Update on the Next-Gen Dodge Charger Design

June 3rd, 2016 by

Several days ago, the automobile world learned that the upcoming launch of the new Dodge Charger is being pushed back yet again. Initially, in a five-year strategy announced by Fiat Chrysler Automobiles (FCA), the aim was to launch the car by 2018. Last year it was pushed back a year, and now we may not even see it until a few years into the next decade (2020-2030).

By then, most of us probably expected a whole new type of car, and not one with wheels. However, turbine engines aren’t coming to production automobiles anytime soon, and if anything, autonomous cars manufactured by Google are starting to pop up. Moreover, when the design for the upcoming Dodge Charger was displayed at a private show for car dealers, many described the style as being reminiscent of the popular 1999 R/T Charger, designed by the former styling chief Tom Gale.

With that in mind, based on several reports, there are a few things we can look forward to in the next generation of the Dodge Charger. First and foremost, the car is expected to lose nearly 500 pounds from its base curb weight, allowing for a smaller engine. It’s possible that the next generation of many cars by Dodge will make 300-hp engines a standard. According to sources, the upcoming 2018 Jeep Wrangler will sport one of these engines – a turbocharged 2.0-liter 4-cylinder, or a twin-turbo inline-four engine. In addition, the overall length of the Charger will remain a little under 200 inches, but it’s expected to also have a slimmer look due to the weight loss. It has also been stated that in conjunction with the look of the 1999 R/T concept, the aim is to design a stretched version of the rear-wheel-drive Giorgio platform, similar to the design of the 2017 Alfa Romeo Giulia.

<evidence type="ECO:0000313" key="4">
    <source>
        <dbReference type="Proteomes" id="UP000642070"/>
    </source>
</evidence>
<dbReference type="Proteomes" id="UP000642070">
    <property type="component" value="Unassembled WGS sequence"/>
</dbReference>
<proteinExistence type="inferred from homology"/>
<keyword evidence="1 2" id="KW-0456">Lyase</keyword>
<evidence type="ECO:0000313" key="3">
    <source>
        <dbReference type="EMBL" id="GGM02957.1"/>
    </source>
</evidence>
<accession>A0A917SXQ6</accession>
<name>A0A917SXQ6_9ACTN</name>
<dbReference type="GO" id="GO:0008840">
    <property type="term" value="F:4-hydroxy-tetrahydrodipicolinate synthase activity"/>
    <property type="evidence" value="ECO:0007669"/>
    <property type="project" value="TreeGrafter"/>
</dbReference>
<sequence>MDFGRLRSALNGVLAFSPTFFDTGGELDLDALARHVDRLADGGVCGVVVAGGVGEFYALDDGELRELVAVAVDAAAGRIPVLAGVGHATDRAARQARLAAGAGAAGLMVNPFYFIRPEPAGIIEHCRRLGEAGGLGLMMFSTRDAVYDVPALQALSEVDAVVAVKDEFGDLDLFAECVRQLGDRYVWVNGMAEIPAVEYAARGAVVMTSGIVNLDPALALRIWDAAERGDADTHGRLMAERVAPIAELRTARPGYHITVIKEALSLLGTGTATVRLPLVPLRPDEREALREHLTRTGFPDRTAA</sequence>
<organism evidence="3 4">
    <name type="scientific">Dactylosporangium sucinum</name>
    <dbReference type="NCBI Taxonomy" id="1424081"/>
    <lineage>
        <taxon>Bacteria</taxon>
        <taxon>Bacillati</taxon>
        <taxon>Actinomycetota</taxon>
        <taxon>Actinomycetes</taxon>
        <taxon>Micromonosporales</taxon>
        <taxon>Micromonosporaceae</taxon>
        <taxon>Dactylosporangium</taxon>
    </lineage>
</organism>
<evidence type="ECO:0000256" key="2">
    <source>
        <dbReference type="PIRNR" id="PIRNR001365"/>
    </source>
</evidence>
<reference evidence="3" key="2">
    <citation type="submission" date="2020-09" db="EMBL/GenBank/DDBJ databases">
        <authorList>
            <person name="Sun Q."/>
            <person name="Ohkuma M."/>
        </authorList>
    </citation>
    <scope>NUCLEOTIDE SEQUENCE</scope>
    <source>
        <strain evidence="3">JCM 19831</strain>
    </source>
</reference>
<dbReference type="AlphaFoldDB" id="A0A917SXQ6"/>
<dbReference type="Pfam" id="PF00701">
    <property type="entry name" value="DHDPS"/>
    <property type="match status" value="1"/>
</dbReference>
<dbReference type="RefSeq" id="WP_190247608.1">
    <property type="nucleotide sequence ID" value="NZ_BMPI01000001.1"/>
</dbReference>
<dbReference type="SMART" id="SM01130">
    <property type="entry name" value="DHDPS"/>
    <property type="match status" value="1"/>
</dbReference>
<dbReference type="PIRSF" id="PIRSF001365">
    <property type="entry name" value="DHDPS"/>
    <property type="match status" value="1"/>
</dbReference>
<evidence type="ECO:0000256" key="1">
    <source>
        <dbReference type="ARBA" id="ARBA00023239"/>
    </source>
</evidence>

Following this development, car models outside of Dodge with Street and Racing Technology (SRT) will likely be discontinued, such as the Chrysler 300 SRT and Jeep Grand Cherokee SRT. Performance cars and their design will not be sacrificed however, with sources stating that Dodge will be re-positioning its stance as a sporty brand focused on crossovers between muscle cars and performance-oriented designs. Moreover, SRT has been confirmed to be integrated with Dodge during its transition into a performance brand, and will be available in SRT variants with all-wheel drive and turbo engines over the next couple of years.

So what do you think of the game plan for the upcoming Dodge Charger? Are you looking forward to it? Do you like the design? Let us know. With the model pushed back to the early 20’s, influence from the current driver demographic could influence the design.